This Saturday, 31st, we see the return of Swindon’s Navajo Dogs. They’ve not played since lockdown, and say they can’t wait to blow the cobwebs off, with their own-brand of punky, blues-rock, and as they say, “some face melting guitar solos!”
On Sunday, the local family band Skedaddle are in the house, with their popular singalong covers.
Next Sunday, the 8th November, is bound to be awesome as what The Southgate brand their house band pay a visit for some unforgettable funky blues. Local legend Jon Amor, Jerry Soffe, Tom Gilkes and Evan Newman make up King Street Turnaround
Saturday 14th and it’s time for Mirko and Bran, aka, The Celtic Roots Collective. The wonderful duo you should all know by now for their blend of Irish and Celtic folk and rock.
The Sunday, 15th, sees Bristol-based regular original folk, soul and bluesman, Lewis Clark, who appears solo rather than with his full band, The Essentials, focusing on new original material written during lockdown.
Saturday 21st has the combination of Manton’s own Ed Witcomb, of the aforementioned Skedaddle, & Marlborough’s talented Nick Beere, promising magical mellow blues, catchy guitar riffs, and a combination of chilled acoustic covers and original material.
More blues on the Sunday 22nd, and why not? Bare blues with rural roots, delivered via slide guitar, harp and stomp-box with energy and passion. The Gate welcome back Trevor Babajack Steger.
Saturday 28th I’ve defo bookmarked, when Swindon’s two-tone ska darlings, The Skandals skank the Gate. Since the split with frontman Mark Colton, the lively band welcome back their original lead, ex-Skanxter Carl Humphries. Playing as selection of two-tone ska covers, is always welcome.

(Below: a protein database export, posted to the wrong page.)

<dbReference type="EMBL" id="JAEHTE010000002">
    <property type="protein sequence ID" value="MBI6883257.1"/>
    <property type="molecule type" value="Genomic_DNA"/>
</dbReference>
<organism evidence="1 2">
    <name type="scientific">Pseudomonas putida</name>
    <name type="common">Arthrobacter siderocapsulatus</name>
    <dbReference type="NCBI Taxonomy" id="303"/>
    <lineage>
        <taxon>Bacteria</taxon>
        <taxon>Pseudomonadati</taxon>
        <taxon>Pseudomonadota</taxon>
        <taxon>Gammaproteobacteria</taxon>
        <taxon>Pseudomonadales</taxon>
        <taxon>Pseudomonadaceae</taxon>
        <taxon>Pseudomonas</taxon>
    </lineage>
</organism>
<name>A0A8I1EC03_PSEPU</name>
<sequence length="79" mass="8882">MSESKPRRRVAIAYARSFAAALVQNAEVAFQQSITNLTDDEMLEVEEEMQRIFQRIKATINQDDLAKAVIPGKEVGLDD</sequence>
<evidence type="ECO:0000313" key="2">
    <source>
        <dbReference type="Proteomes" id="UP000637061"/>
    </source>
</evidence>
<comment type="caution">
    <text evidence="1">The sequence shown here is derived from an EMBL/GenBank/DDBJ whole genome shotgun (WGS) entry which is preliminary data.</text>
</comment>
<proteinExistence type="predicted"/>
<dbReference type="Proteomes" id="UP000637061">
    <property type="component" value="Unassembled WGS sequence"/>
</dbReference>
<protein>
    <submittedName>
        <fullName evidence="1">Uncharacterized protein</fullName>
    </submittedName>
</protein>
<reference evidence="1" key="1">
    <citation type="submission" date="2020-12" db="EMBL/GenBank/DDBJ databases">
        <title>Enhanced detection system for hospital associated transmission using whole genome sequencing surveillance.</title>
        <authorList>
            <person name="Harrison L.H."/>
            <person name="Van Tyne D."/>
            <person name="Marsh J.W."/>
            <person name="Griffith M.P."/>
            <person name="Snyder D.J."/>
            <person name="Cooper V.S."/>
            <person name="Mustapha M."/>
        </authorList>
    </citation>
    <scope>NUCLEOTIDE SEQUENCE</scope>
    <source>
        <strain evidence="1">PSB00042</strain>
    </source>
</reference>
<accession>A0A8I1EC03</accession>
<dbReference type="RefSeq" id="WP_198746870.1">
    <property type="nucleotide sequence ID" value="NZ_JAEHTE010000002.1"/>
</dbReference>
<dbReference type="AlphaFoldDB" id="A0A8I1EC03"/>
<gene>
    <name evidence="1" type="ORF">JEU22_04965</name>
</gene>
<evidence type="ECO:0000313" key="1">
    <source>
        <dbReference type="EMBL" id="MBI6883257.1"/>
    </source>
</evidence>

The Southgate are keen to point out at this stage, gigs do depend on changing covid regulations and should things alter, larger and louder bands might have to sadly be cancelled. Fingers crossed, as Bite the Hand are due to arrive on the last Sunday of November, the 29th. Like many, it’ll be these crazy metal-heads’ first gig since lockdown. Bite The Hand perform fast and furious punk and metal, self-penned reasoning is “to try and offer audiences something less vanilla. It’s the kick in the teeth you’ve always wanted, the dirty habit you just gotta have.”
Personally, as well as wishing Dave a happy belated birthday for yesterday, I just wanted to thank them and their team for continuing to work through this period safely and provide Devizes with such a great line-up of free entertainment from their hospitable and welcoming, best pub in Wiltshire!
Midlands Jon Lewis and Sierra Leonian Jah-Man Aggrey, are a branch of world dance collective Le Cod Afrique, who play a cheerful combination of multicultural roots-pop. A welcome addition to the Southgate’s continuing mission to provide a diverse range of live music to Devizes; and a grand job they’re making of it!
With Aggrey’s bright, chatty vocals and bongos, and Lewis’s acoustic guitar picking, this promises to be something great and wholly different around these waters. They’ve done the festival scene from Womad and Glasto to the Montreux Jazz Festival & Glastonbury, and their acclaimed album “Legacy” has been much featured on BBC Radio 3 & BBC 6 Music.
He’s a fast learner, that Keanu Reeves; think how he progressed to “the chosen one” in little over an hour and half, while his superiors barely advanced at all; comes with the chosen one job, I suppose. Think cat scene, for example, where this novice presumed déjà vu, but twas a glitch in the Matrix.